I just finished reading an article by “Reverend Anthony” called Fun isn’t enough: why video games have to move beyond simple escapism and I decided to post my comments about it.
Generally speaking I agree with most things said in the article, games are a very powerful medium and very few people are taking advantage of that. To put it simply, interactivity takes conveying emotions to the next level. Even though you may have no real control over what happens in a game, interactivity makes you feel like you do, which in turn makes creates a feeling of responsible for your character’s actions. If I had to pick the most important moment in my gaming experience, [technically, this is a Final Fantasy VII spoiler, but I’m not even going to hide it just because by now everyone probably knows this already] I would pick the moment when Aeris dies in Final Fantasy VII. I was quite young when I played Final Fantasy VII and I hadn’t played many serious games before that, but the when Aeris died I realized how powerful games could be.
Anyway, going back to the article, there are a couple of things I don’t agree with. Firstly, while I do agree that there needs to be a greater focus on serious games, I also think that the games that are “just fun” are also a very important part of gaming. Games like Guitar Hero or Dance, Dance Revolution are proof of this. These games are certainly not very deep, but they’re still great games. And what makes them great is precisely that they are simple games which are just incredibly fun to play. I think these type of games are a completely valid form of art and should continue to be developed. The other point I don’t agree with is that games should become “morally challenging tragedies” (maybe I’m exaggerating a little, but you get what I mean ). I agree with the fact that there should be more games that explore the world’s shades of grey, but the focus should not only be in the darker shades of grey, the lighter shades also have a lot to offer and therefore they should also play an important role. Instead, I think that the focus of the gaming industry in the near future should be to interact with the player in more meaningful ways.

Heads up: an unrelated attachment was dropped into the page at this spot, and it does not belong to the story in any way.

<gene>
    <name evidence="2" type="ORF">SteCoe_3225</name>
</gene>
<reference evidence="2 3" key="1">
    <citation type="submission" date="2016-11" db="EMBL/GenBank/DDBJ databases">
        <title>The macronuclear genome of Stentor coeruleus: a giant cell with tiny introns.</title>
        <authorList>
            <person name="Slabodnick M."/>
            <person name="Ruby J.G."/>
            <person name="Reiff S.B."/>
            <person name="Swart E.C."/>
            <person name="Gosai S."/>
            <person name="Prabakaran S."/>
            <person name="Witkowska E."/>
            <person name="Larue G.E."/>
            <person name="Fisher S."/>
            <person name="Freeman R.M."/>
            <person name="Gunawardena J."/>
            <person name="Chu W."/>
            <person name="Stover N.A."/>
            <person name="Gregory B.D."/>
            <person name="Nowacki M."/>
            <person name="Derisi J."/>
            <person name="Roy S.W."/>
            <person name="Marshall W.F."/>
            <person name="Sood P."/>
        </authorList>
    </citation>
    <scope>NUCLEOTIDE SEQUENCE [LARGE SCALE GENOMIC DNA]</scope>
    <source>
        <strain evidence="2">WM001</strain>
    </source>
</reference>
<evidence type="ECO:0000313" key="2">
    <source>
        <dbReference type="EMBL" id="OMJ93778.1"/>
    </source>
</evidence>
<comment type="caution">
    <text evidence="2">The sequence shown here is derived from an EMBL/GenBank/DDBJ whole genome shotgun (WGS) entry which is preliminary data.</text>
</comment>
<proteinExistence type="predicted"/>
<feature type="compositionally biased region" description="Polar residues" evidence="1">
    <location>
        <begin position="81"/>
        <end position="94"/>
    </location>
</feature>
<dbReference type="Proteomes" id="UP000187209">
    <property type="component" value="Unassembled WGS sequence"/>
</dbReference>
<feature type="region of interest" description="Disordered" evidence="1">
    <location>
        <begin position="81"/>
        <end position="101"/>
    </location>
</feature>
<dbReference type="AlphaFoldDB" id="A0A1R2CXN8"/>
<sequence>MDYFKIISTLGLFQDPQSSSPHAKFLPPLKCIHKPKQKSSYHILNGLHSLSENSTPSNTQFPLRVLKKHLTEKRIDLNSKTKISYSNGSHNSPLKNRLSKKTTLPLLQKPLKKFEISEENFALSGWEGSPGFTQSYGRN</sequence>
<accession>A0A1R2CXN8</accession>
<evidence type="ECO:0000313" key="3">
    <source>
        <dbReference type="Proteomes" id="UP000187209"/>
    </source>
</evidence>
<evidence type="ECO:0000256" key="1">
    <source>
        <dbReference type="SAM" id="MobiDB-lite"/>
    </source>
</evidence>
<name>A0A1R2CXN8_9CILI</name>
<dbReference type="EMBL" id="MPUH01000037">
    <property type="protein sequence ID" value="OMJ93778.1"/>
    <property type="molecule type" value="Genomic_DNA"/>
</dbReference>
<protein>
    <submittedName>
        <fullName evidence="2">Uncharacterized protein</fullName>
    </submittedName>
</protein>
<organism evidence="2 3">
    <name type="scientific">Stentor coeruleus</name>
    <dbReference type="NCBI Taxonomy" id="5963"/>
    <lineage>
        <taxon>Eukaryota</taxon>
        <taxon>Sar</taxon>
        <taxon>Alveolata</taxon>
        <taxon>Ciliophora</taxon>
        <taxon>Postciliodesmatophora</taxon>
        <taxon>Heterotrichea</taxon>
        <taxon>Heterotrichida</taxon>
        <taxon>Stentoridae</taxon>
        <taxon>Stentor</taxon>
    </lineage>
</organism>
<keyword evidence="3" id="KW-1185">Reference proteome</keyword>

Two examples of what I mean by this are Shadow of the Colossus and Eternal Darkness.. Shadow of the Colossus puts the player in a situation where he regrets some of his actions. And even though the player is aware that he has no choice but to kill the Colossus if he wants to keep playing the game, he still feels guilty after killing a Colossus which did nothing that might justify its killing. In the case of Eternal Darkness, the interaction with the player is made deeper with the use of sanity effects. What you do in the game doesn’t only affect your character, it also affects you. Some of the sanity effects can be quite hard on the player, for example Show Spoiler when you try to save your game and you get an error saying that the file has been corrupted and your progress has been lost, you'll probably believe for a few seconds until you realize the game is just playing tricks on you.
Games could certainly benefit from more complex story-lines, but I think it is much more important to first work on the way the interaction with the player works. After all, to get a feel of what more complex story-lines are about, game designers can always turn to other forms of art such as books or movies, but player interaction is pretty much unique to gaming.